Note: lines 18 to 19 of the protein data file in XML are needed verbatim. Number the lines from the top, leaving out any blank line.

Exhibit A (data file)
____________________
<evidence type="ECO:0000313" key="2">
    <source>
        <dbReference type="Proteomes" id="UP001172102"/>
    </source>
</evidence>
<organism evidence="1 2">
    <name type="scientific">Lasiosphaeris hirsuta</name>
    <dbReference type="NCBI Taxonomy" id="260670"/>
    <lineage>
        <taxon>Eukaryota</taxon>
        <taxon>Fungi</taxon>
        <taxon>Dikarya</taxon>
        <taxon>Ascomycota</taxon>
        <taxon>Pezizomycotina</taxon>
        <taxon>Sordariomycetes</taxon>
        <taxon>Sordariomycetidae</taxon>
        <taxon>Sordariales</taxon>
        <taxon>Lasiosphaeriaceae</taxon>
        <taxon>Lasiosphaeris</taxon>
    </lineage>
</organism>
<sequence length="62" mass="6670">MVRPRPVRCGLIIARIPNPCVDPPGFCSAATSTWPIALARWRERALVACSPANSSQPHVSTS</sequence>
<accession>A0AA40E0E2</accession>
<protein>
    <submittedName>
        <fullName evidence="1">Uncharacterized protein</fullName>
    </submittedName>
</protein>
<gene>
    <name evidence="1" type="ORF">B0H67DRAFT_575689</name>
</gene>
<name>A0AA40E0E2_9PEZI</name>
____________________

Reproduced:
        <taxon>Lasiosphaeriaceae</taxon>
        <taxon>Lasiosphaeris</taxon>